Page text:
BAGHDAD — When Sama Sa'ad gets a call from a prospective customer wanting Internet service, the first thing he does is make sure the person on the phone isn't plotting to kill him.
"We can't go to just anyone who calls us and put ourselves in danger of being kidnapped or maybe killed," says Sa'ad, 29, who owns the Sama Baghdad Co., a small Internet service provider. He says demand for Internet access is growing in the capital, but he complains that security concerns make his job more difficult.
To make sure unknown callers aren't dangerous militants, Sa'ad quizzes them on landmarks in their neighborhood and checks whether any of his customers in the area know and trust them.
"Then we ask (the potential customer) to come to our office and … ask about his occupation," Sa'ad says. Even with all these precautions, he says, "there is still a danger of dealing with people we don't know."
Security issues limit Sa'ad's ability to expand his area of service beyond a mile or so of his office or to hire more than three employees.
Under Saddam Hussein's rule, Baghdad residents had access to a handful of government-controlled Internet centers and a dial-up service that the government owned and monitored. Content was restricted and websites that offered free e-mail were blocked.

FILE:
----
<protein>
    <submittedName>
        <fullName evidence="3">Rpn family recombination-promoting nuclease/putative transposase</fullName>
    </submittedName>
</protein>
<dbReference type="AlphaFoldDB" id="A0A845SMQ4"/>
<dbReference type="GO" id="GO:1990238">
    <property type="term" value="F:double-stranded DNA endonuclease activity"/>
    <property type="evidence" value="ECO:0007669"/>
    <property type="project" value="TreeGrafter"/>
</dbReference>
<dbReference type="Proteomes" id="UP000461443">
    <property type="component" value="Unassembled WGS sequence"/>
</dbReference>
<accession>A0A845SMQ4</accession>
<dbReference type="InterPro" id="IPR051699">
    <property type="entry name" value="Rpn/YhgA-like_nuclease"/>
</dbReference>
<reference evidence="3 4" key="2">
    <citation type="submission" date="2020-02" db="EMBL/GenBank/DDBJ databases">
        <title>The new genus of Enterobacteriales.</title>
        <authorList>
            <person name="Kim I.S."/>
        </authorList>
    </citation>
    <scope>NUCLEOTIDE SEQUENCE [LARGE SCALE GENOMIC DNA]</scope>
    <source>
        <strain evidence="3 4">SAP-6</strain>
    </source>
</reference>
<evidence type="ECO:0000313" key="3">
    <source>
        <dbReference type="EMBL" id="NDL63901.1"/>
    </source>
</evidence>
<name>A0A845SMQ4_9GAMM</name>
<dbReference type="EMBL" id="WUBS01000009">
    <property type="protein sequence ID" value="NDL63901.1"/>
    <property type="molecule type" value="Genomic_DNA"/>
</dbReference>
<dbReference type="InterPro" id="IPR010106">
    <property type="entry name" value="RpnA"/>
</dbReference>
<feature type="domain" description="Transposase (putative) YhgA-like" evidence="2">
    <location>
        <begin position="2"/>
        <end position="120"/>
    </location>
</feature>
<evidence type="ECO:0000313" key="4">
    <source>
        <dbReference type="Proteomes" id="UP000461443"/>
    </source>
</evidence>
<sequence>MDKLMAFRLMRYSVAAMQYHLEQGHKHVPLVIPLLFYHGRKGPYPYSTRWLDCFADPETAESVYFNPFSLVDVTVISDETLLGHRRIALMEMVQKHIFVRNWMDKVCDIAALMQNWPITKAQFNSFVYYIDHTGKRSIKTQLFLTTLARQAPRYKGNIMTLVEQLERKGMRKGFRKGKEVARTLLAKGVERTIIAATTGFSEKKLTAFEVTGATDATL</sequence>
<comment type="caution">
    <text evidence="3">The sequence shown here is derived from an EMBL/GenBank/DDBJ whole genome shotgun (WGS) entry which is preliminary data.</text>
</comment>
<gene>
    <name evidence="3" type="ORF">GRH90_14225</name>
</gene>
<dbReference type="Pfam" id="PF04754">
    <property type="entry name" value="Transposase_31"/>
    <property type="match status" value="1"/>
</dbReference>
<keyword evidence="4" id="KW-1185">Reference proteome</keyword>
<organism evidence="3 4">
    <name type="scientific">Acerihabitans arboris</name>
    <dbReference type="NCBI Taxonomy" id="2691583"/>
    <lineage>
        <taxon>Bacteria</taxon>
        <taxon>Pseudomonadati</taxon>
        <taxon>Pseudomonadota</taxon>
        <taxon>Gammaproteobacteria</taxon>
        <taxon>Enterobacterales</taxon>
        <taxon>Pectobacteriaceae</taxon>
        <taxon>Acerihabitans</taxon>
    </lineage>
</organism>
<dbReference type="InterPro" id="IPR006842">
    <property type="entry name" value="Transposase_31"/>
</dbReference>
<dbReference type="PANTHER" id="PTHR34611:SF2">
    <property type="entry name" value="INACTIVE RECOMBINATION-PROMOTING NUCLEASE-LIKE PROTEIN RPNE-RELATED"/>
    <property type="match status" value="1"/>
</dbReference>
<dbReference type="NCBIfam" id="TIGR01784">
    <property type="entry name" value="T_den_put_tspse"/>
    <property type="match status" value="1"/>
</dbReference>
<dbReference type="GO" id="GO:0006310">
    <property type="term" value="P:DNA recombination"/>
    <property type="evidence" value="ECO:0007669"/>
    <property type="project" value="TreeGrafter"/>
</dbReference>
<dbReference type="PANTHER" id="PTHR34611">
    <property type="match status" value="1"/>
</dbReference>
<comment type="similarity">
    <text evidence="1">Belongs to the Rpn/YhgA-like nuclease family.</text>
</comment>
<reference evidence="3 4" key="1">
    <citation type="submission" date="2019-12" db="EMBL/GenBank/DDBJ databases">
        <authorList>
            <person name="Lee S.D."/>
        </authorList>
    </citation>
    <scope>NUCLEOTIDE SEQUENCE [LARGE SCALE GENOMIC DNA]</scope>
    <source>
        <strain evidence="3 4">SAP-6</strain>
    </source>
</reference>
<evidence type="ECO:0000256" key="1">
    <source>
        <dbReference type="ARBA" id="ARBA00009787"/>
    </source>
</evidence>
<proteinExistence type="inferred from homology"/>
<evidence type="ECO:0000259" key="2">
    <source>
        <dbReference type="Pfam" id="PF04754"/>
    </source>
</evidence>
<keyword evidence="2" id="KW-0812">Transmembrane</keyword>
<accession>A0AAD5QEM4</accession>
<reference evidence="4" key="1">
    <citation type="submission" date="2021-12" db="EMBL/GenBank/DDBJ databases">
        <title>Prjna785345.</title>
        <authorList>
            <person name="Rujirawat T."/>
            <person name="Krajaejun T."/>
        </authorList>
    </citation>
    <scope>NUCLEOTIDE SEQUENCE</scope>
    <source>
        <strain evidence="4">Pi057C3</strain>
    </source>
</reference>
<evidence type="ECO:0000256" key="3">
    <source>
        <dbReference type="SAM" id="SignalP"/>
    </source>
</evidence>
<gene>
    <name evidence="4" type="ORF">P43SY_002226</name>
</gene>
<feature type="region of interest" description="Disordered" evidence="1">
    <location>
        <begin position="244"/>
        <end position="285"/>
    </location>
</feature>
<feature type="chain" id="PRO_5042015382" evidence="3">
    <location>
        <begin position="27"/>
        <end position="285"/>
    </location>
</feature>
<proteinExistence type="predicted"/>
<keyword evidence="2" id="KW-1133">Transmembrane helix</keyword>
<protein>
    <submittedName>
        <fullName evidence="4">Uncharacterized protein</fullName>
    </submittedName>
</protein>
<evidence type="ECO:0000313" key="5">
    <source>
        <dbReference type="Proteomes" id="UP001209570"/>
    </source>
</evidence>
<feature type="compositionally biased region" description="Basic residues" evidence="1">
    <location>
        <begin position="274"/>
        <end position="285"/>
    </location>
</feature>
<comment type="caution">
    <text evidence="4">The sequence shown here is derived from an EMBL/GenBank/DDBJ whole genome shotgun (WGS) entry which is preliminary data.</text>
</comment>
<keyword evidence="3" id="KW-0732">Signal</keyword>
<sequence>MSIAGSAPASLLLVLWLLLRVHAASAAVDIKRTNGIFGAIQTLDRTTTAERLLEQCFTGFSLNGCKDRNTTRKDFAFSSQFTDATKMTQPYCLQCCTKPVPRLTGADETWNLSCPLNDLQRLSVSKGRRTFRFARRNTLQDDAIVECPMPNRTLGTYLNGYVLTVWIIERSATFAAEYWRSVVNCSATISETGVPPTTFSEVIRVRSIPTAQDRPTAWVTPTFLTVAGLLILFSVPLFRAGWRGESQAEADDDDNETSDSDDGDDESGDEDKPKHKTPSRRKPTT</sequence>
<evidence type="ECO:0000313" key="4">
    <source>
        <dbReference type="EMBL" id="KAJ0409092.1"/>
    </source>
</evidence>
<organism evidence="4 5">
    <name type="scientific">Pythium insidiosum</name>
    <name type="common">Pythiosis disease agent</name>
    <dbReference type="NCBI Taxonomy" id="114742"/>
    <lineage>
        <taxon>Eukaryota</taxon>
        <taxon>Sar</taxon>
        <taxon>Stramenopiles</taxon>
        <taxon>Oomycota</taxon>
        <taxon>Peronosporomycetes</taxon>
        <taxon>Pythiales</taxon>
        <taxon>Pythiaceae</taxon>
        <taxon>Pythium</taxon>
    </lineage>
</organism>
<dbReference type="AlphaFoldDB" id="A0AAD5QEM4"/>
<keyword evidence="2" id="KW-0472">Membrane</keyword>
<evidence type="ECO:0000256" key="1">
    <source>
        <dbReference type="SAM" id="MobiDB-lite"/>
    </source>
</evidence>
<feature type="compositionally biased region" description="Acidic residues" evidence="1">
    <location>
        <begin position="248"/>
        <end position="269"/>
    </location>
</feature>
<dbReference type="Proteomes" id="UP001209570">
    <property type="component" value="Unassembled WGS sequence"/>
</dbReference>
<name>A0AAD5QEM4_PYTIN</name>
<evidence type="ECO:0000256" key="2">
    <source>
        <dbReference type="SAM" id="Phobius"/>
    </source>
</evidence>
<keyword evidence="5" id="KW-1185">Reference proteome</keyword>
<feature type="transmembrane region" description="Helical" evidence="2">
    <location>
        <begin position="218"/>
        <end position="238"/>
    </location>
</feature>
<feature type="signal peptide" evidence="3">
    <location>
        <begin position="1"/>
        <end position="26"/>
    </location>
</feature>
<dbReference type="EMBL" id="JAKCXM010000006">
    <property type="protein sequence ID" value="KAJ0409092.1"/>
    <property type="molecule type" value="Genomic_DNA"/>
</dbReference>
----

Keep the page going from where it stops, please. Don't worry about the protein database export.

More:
By 2004, a year after the U.S. invasion, about 20 Internet service providers were operating in Baghdad. These days, roughly 50 companies offer home Internet access, according to estimates by Sa'ad and Emad Natiq, a network management engineer who works for several of the firms.
Demand has been fueled by Iraqis who use Internet voice software as a cheap way to speak to relatives who have fled Iraq's violence and moved to Jordan, Syria and elsewhere, Natiq says.
"There is continuous growth and development of the Internet industry, but it is very slow and it is not enough to cover the demands of the Iraqi market," he says.
Iraqi Internet customers can often choose from several wireless broadband providers in each neighborhood. They buy a small dish antenna for about $100 from a store or service provider. The antenna receives a signal from a tower owned by a provider such as Sa'ad. Companies compete on price, connection speeds and customer service.
Zaid Mohammed, 22, a dental student in Baghdad's El Beya'a district, says the Internet "is a necessity now because it keeps me in contact with my friends living abroad."
Haider Haitham, 36, uses the Internet to connect his import business to the rest of the world. When he wanted to import furniture from Egypt, he had a friend there e-mail him pictures so he could examine the merchandise without traveling.
"Sometimes, because of the security situation, the mobile networks go down and I become unable to call people," Haitham says. "But the Internet never goes down, so it presents a continuous, uninterruptible means of communication."
Sa'ad offers two speeds for $40 and $50 a month and a two-day trial period. Before the war, he sold computers and spare parts, but now he's doing better.
"It's a good business," he says. "My income has increased since I started it. I've sent my family on vacations, and sometimes I go with them if I am able."